- Cease invasive research on chimpanzees and send laboratory chimps to sanctuary. The National Institutes of Health annually spends an estimated $63 million on chimpanzee research and maintenance in barren but costly laboratory cages. Few of them are used in active research, since chimpanzees have largely failed as a research model. Another $6 million has gone toward breeding chimps since 2002, despite a prohibition against such breeding. Every federally owned chimp born into the system is a $1 million dollar commitment by the government—with an average cost of $20,000 per chimp annually, and chimps living up to 60 years—and it’s much less costly to retire the animals to sanctuaries where they live together in natural settings rather than being warehoused individually.
- Stop the use of animals for military training. The Department of Defense spent an estimated $26 million during FY 2007 on programs using animals for trauma “training, education, and/or instruction for personnel,” according to the Biomedical Research Database. In some cases, these animals are stabbed, shot, burned, and even subjected to chemical agents, as military personnel practice patient-stabilizing procedures. Meanwhile, human-like, high-tech simulators are more realistic and cost-effective, with one program yielding an estimated savings of 74 percent.
- Refocus government safety-testing efforts on high-tech, animal-free approaches. Each year federal agencies spend hundreds of millions of tax dollars to assess the safety of chemicals, drugs, and even natural plant extracts. Evaluating the cancer-causing potential of a single chemical in a conventional rodent test takes up to 5 years, 800 animals and $4 million. For the same price and without any use of animals, as many as 350 chemicals could be tested in less than one week using ultra-fast robot-automated cellular toxicity and gene-expression tests. These sophisticated, animal-free methods are already used by some companies and federal agencies to determine testing needs and priorities, while others—such as the Environmental Protection Agency under its Endocrine Disruptor Screening Program, in a recent decision which could retard the research’s benefits to assessing massive numbers of chemicals—have chosen to dig in their heels and cling needlessly to obsolete animal tests.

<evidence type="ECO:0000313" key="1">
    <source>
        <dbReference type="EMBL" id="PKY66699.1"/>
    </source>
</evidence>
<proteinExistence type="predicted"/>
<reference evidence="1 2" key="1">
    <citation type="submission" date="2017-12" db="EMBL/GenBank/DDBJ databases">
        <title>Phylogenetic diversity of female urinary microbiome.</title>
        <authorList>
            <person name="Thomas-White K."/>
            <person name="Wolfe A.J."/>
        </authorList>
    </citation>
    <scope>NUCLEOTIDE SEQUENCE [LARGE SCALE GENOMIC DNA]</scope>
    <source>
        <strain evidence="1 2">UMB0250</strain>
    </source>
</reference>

- Stop NASA’s proposed radiation experiment on monkeys. NASA (the National Aeronautics and Space Administration) has plans to spend $1.75 million on an experiment that will expose monkeys to harmful radiation in an attempt to study the effects of low doses of radiation over time in humans. Extensive radiation research has already been conducted on primates (and other species) and their physical and psychological suffering has been documented, including hair and tooth loss, lethargy and self-mutilation. This experiment will not yield new or relevant information and is unnecessary.
- Cut surplus meat purchases. The federal government continues to bail out factory farms by purchasing their surplus pork and spent-hen meat. The practice is not only costly, but it does nothing to encourage such farms to rein in their production or clean up their cruel, unhealthy, and environmentally damaging methods. The government spent about $150 million purchasing excess pork in FY 2009, and in many cases is dumping the worst products on our nation’s school children, such as meat from “spent hens” used up by the egg industry, with fragile bones that break easily and splinter into their flesh. A USA Today report last December detailed: “From 2001 through the first half of 2009 … the government spent more than $145 million on spent-hen meat for schools.” Research has shown that as many as 24 percent of hens suffer broken bones following commercial “depopulation,” or removal from their cages. Of spent hens transported for slaughter, as many as 98 percent of carcasses have broken bones by the time they reach the end of the evisceration line.